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Red And White Blood Cells, Sem
Photograph - Photograph
Color enhanced scanning electron micrograph (SEM) of red blood cells found enmeshed in a fibrinous matrix on the luminal surface of an indwelling vascular catheter; Magnified 7766x. In this instance, the indwelling catheter was a tube that was left in place creating a patent portal directly into a blood vessel. The cell in the center was a white blood cell, also known as a leucocyte. The biconcave cytomorphologic shape of the red blood cell, or erythrocyte, increases its surface area of this hemoglobin-filled cell, thereby, promoting a greater degree of gas exchange, which is its primary function in an in vivo setting. In their adult phase, these cells possess no nucleus. What appears to be irregularly-shaped chunks of debris, are actually fibrin clumps, which when inside the living organism, functions as a key component in the process of blood clot formation, acting to entrap the red blood cells in a mesh-like latticework of proteinaceous strands, thereby, stabilizing and strengthening the clot, in much the same way as rebar acts to strengthen, and reinforce cement.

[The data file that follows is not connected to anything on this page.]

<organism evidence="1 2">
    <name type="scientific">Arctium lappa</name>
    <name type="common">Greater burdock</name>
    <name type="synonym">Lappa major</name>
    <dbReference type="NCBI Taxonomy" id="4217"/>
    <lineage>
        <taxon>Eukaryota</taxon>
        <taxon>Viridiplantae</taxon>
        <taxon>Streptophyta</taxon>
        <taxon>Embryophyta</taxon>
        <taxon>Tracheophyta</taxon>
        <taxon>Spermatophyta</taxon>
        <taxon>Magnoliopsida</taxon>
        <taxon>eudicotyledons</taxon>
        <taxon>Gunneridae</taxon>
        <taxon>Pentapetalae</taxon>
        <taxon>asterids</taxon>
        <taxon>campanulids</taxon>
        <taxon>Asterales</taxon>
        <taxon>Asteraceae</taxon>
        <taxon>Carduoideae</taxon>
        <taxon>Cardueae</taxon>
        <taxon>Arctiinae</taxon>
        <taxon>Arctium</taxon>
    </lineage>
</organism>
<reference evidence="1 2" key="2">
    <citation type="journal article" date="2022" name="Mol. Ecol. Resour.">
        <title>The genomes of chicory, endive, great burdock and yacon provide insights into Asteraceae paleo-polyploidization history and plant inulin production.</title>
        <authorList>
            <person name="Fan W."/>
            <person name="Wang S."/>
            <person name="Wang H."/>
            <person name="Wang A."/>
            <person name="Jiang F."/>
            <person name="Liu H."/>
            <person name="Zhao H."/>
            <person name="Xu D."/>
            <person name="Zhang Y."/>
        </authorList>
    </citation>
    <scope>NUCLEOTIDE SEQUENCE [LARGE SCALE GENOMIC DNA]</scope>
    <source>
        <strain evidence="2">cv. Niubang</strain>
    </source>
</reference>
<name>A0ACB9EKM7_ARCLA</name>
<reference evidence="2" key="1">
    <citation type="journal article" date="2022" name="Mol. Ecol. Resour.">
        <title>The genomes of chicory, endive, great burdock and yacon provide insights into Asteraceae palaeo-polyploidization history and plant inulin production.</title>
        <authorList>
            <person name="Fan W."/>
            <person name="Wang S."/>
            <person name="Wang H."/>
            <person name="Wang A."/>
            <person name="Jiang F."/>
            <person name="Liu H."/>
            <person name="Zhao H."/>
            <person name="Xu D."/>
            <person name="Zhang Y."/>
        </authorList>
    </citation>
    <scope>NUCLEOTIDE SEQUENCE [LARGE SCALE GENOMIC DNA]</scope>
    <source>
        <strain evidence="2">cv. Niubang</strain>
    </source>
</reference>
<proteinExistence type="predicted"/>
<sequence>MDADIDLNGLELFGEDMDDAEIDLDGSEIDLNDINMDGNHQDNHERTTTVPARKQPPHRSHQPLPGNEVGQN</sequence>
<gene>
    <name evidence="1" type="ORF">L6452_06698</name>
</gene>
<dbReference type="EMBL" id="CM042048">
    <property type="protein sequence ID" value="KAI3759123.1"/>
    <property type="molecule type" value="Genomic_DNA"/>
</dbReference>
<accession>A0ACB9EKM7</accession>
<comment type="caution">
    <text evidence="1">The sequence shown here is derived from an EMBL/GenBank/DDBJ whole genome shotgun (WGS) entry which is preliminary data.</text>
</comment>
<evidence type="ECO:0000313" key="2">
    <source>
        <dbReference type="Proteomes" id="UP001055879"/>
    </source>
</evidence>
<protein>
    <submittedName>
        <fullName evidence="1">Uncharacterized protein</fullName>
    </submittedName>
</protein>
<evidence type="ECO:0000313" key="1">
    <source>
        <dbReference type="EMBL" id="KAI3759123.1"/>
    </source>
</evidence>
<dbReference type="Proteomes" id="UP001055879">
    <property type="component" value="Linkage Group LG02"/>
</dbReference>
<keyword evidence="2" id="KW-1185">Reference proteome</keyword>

March 13th, 2013
Viewed 8 Times - Last Visitor from Beverly Hills, CA on 11/21/2014 at 8:49 AM
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